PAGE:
Alipay is China’s dominant mobile payment service, and it has spawned a digital bank, lending products and more. Ant claims over 500 million users, and it has spent close to $1 billion on a series of aggressive expansions across Asia and beyond as it aims to replicate its formidable Chinese business outside of the country.
Shin explained that he believes Terra could do the same in Asia where, like Alipay, it will try to leverage e-commerce (in this case its partner businesses) to go beyond payments and into financial services.
Shin explained that the plan is to roll out with initial e-commerce partners in Korea during Q4 of this year, before widening to cover Southeast Asia and beyond in 2019. One year later — 2020 — is when he believes Terra will have the required base to welcome developers and third-parties.
“Many projects open up a developer platform prior to adoption,” he explained in an interview. “Once we have tens of millions, if not hundreds of millions, of users is when we’ll open up.”
Exactly what that platform will look like is unclear at this point. Terra is designing a multi-chain structure in order to accommodate numerous chains with its stable coin concept, but it is yet to decide which will be primary and therefore the platform for third-party development. Ethereum has tended to be that canvas, but the project is a challenging phase right now so holding out isn’t necessarily a bad thing at this point.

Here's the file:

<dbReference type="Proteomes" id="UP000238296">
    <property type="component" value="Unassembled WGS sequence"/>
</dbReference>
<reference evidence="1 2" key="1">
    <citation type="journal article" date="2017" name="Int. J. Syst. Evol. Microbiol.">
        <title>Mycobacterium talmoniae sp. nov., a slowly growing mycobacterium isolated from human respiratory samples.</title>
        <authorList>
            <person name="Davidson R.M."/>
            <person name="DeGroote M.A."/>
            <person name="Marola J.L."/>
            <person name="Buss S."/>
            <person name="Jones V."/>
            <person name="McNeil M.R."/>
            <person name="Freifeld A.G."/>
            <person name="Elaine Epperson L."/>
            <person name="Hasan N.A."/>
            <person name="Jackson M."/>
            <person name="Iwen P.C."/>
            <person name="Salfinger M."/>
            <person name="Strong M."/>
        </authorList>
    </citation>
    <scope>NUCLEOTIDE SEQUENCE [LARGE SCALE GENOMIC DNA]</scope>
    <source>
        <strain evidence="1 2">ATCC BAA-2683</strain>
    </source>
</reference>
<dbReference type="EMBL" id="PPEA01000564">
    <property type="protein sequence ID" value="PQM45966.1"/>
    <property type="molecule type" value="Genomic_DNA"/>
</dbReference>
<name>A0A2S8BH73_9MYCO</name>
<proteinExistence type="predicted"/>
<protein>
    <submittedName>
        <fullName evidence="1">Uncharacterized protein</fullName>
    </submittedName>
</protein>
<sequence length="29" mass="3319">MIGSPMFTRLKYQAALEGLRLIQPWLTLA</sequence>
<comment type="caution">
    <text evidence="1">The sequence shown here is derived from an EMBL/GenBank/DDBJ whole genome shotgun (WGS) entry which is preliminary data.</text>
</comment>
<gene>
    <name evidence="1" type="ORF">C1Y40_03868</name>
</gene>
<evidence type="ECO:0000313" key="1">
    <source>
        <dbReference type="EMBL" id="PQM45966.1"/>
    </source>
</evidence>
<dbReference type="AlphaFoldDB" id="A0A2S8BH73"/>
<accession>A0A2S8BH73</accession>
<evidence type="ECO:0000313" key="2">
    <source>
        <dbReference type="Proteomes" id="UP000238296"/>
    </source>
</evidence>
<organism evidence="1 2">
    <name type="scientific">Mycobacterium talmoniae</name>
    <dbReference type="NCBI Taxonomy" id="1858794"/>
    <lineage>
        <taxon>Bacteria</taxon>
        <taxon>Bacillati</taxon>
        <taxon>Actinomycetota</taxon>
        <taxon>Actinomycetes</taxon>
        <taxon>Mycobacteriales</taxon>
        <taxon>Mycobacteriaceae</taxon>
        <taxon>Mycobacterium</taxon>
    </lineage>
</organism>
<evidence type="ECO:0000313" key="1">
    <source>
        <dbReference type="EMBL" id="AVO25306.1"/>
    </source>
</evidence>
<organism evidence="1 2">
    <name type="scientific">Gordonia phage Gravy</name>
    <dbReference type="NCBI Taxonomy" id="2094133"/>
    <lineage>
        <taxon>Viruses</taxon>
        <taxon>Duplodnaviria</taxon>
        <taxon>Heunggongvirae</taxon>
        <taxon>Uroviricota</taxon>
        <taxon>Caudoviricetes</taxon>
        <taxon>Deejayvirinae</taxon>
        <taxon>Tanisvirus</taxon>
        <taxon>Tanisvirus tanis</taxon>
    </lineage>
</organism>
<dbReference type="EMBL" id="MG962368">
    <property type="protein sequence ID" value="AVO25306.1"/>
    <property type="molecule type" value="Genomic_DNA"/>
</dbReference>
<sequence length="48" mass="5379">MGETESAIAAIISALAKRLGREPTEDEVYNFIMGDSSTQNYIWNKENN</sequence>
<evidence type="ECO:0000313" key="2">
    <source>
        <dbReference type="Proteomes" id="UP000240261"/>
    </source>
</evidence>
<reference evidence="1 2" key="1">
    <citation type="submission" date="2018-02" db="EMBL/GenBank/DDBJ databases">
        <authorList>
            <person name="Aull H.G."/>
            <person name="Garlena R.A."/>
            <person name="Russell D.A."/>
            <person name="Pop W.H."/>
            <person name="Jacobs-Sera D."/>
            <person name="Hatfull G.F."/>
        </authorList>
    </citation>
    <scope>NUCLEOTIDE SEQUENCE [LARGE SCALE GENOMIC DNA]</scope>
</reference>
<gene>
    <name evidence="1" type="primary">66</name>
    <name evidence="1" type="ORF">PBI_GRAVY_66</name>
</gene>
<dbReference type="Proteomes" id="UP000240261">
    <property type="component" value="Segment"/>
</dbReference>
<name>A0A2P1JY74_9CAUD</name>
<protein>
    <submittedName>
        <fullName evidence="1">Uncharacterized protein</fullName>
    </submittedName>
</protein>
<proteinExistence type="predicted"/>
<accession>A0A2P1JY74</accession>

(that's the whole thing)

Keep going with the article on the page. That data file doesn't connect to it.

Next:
Terra is a hugely ambitious project in the field of often-impossible ideas that is crypto.
Taking on Alipay head-to-head is tough, developing a stable coin is impossible, but doing both lengthens the odds further still. But yet Shin and his team have won the backing of a collective of top names in the crypto space. That, if nothing else, is a good reason to keep an eye on this project.
The odds may be long but, as Shin explains it, you can readily argue that there is upside to having so many big-name partners on board.
“The worst case scenario with this project is a reverse ICO with over 10 e-commerce companies,” he explained. “But the best possible outcome is that we build a platform that competes with Alipay on the blockchain.”
Note: The author owns a small amount of cryptocurrency. Enough to gain an understanding, not enough to change a life.